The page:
Techniques and errors for apparent differential temperature calculations

J. Glen Vinson, Ronald G. Driggers, Raymond Deep

Research output: Contribution to journalConference articlepeer-review

3 Scopus citations


There are several techniques for calculating apparent target-to-background differential temperatures, or apparent delta T. Apparent differential temperatures are equivalent blackbody differential temperatures that represent a target-to-background contrast with degradation due to atmospheric effects. Apparent delta T depends on a number of parameters including source emission characteristics and atmospheric transmission characteristics. Techniques for calculating apparent delta T range from broadband temperature and transmission calculations to spectral transcendental equations. Various techniques for calculating apparent delta T are reviewed in this paper. Six calculations are described and applied to four example scenarios. The four scenarios include longwave and midwave bands with humid summer and dry winter climates. Six apparent delta T's are plotted as a function of range for these scenarios. The techniques are compared and contrasted and descriptions of their corresponding errors are provided.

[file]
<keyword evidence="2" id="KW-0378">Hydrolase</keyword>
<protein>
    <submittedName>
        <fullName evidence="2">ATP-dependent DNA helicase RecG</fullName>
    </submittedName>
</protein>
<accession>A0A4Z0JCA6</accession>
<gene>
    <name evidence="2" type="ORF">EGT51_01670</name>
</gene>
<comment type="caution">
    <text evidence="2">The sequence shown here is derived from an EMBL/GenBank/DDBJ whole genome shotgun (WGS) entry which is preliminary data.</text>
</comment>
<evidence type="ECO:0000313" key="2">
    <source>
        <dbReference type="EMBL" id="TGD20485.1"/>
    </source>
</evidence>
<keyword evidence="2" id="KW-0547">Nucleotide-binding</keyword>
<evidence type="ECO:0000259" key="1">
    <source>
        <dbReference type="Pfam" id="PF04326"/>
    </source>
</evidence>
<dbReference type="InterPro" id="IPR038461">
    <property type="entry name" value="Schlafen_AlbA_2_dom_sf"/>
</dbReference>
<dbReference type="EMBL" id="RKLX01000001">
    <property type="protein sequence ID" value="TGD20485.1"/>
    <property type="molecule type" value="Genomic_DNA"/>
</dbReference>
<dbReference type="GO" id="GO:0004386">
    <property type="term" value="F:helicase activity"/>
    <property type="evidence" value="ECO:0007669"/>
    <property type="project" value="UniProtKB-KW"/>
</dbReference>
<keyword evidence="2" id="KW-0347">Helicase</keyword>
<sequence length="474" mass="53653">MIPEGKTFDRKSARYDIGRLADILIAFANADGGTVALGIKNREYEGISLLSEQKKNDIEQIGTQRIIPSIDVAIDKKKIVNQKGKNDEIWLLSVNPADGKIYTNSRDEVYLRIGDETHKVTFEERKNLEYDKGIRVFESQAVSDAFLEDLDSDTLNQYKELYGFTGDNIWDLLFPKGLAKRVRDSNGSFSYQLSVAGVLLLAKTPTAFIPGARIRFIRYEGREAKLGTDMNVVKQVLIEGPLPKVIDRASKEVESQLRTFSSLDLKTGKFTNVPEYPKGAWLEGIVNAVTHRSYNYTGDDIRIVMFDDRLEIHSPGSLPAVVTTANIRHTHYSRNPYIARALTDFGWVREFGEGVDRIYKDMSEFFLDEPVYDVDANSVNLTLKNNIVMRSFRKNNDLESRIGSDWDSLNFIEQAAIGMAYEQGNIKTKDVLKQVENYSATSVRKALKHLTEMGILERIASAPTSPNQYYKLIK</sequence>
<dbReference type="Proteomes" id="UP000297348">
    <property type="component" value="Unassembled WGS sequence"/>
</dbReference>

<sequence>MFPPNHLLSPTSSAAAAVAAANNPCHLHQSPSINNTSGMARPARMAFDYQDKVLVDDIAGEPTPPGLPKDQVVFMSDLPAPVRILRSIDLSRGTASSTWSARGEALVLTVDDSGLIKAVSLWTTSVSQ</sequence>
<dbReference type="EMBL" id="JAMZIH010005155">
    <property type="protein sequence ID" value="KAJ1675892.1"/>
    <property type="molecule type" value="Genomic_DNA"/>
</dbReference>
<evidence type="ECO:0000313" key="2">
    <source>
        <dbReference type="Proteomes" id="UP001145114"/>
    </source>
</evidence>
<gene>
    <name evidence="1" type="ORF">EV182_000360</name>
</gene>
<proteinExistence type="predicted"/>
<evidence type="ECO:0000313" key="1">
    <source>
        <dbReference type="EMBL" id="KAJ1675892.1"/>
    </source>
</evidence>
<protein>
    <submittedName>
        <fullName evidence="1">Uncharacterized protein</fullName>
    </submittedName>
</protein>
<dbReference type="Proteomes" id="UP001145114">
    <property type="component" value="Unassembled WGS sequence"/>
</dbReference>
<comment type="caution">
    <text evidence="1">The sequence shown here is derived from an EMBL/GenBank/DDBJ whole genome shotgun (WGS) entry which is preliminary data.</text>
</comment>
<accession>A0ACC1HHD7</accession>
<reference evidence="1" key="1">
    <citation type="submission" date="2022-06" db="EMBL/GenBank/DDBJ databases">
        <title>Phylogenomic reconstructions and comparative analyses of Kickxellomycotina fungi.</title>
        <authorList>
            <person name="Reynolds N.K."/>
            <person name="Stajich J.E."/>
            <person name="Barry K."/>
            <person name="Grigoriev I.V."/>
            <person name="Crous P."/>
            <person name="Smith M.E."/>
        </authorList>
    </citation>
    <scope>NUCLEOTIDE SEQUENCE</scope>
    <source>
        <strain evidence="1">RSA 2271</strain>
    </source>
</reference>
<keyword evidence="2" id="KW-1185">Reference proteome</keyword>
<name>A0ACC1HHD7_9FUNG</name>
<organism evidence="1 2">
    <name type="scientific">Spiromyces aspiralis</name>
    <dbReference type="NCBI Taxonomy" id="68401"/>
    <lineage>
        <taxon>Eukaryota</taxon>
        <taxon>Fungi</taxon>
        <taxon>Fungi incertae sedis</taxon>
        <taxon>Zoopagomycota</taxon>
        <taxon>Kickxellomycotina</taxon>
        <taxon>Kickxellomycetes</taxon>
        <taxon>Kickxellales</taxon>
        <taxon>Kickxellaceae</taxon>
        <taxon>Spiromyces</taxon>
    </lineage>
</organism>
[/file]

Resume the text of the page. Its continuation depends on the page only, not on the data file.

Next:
Original languageEnglish (US)
Pages (from-to)2-10
Number of pages9
JournalProceedings of SPIE - The International Society for Optical Engineering
StatePublished - 1998
Externally publishedYes
EventInfrared Imaging Systems: Design, Analysis, Modelling, and Testing IX - Orlando, FL, United States
Duration: Apr 15 1998Apr 16 1998


  • Apparent differential temperature
  • Atmospheric transmission
  • Differential temperature
  • Target acquisition

ASJC Scopus subject areas

  • Electronic, Optical and Magnetic Materials
  • Condensed Matter Physics
  • Computer Science Applications
  • Applied Mathematics
  • Electrical and Electronic Engineering


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